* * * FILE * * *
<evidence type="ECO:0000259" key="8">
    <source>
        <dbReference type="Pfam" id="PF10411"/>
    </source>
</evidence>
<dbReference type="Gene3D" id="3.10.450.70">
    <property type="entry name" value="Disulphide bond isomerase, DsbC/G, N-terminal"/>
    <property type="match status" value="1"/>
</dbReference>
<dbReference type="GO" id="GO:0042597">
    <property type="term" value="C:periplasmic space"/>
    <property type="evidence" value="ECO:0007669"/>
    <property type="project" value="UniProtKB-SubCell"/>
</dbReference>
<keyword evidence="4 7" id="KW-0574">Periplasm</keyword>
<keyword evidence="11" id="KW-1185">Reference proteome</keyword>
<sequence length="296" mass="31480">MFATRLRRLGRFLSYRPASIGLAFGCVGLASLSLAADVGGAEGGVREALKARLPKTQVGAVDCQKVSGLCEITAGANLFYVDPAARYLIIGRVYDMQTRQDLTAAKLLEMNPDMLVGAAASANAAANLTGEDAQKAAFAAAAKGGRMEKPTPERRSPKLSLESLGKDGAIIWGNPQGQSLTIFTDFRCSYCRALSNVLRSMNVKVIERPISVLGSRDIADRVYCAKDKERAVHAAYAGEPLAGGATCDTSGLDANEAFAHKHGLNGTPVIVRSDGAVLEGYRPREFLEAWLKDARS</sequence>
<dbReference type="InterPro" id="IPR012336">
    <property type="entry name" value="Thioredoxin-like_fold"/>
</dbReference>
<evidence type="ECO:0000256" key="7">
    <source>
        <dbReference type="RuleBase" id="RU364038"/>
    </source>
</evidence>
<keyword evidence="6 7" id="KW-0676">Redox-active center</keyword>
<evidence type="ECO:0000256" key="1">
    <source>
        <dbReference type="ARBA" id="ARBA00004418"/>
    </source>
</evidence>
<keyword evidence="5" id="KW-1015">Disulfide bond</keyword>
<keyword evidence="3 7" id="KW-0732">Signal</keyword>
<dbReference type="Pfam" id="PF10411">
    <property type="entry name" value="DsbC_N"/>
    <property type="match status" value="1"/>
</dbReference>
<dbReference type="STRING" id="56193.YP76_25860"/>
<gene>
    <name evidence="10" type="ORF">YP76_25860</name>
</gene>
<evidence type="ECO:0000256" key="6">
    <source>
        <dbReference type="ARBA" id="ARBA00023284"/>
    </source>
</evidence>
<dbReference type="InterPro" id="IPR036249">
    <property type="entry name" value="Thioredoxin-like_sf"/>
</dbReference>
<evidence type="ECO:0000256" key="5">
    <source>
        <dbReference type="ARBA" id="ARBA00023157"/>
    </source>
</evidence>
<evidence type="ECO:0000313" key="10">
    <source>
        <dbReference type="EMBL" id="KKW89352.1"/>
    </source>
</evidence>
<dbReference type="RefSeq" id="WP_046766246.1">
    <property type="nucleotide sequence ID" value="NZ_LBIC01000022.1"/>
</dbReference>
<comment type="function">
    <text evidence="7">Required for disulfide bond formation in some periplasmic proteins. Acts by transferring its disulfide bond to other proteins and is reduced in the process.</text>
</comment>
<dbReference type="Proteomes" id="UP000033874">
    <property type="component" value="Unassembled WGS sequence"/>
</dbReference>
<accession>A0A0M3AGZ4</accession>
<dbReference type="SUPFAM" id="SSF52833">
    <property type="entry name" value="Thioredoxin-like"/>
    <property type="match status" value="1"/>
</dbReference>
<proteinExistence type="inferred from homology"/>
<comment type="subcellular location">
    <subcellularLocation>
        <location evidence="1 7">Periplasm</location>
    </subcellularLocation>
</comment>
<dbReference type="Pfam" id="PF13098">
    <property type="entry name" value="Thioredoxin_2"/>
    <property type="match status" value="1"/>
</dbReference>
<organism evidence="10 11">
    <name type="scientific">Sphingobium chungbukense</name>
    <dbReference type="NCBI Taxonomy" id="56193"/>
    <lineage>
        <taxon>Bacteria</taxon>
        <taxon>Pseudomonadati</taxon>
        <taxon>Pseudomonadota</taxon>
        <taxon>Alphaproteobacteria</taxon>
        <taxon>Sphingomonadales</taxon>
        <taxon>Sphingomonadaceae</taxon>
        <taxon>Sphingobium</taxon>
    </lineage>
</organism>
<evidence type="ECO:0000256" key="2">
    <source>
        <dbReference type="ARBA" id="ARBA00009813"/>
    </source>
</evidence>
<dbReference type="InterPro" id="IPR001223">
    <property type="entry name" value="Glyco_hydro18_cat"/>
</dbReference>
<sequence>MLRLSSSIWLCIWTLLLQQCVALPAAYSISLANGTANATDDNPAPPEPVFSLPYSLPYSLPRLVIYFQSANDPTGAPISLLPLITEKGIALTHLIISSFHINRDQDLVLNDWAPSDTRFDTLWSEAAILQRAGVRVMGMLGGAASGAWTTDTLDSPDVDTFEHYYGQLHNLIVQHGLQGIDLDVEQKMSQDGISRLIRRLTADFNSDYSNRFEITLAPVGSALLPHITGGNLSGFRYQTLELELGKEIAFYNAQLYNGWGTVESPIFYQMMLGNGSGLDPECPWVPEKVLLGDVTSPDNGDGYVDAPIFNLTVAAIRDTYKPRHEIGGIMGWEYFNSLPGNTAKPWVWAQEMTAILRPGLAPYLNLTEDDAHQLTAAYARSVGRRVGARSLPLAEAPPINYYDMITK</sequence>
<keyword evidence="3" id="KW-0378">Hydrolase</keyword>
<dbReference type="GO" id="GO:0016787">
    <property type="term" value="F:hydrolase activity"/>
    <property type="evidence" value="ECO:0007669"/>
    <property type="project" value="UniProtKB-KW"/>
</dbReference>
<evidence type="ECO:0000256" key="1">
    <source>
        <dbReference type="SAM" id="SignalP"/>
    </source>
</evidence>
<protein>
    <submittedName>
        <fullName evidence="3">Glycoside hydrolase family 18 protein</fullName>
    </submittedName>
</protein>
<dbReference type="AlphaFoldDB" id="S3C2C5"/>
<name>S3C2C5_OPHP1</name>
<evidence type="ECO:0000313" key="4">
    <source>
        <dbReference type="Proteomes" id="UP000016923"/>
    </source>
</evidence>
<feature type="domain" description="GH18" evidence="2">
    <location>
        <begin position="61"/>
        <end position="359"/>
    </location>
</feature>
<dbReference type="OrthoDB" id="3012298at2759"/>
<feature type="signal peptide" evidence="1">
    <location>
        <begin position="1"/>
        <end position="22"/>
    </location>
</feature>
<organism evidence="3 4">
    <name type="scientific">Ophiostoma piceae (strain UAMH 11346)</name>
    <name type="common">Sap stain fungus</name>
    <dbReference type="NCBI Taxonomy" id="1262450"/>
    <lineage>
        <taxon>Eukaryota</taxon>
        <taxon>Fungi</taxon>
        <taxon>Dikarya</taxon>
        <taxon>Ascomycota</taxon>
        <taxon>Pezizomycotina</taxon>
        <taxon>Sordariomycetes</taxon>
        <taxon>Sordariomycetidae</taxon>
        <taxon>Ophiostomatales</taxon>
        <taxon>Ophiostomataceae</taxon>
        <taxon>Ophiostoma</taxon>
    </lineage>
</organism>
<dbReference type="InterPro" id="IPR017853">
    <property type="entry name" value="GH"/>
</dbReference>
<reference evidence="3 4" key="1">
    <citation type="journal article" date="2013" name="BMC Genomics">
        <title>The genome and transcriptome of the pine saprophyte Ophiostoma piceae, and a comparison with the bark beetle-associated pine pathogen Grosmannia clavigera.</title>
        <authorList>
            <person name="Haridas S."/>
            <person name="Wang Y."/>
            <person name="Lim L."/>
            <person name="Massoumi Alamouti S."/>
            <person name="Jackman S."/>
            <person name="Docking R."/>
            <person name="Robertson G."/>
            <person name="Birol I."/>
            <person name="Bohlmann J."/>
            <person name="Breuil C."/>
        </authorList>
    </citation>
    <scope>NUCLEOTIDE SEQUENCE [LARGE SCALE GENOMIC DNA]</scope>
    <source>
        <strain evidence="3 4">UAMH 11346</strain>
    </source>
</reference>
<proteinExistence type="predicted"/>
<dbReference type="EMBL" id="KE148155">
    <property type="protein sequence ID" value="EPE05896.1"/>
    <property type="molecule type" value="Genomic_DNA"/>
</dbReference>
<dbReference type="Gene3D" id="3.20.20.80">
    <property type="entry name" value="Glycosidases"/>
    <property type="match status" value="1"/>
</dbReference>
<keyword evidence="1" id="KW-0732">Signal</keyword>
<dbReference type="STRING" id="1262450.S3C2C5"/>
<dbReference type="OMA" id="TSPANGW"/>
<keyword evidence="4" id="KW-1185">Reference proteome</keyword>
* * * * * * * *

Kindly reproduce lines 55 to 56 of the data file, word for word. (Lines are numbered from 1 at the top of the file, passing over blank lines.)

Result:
<evidence type="ECO:0000313" key="10">
    <source>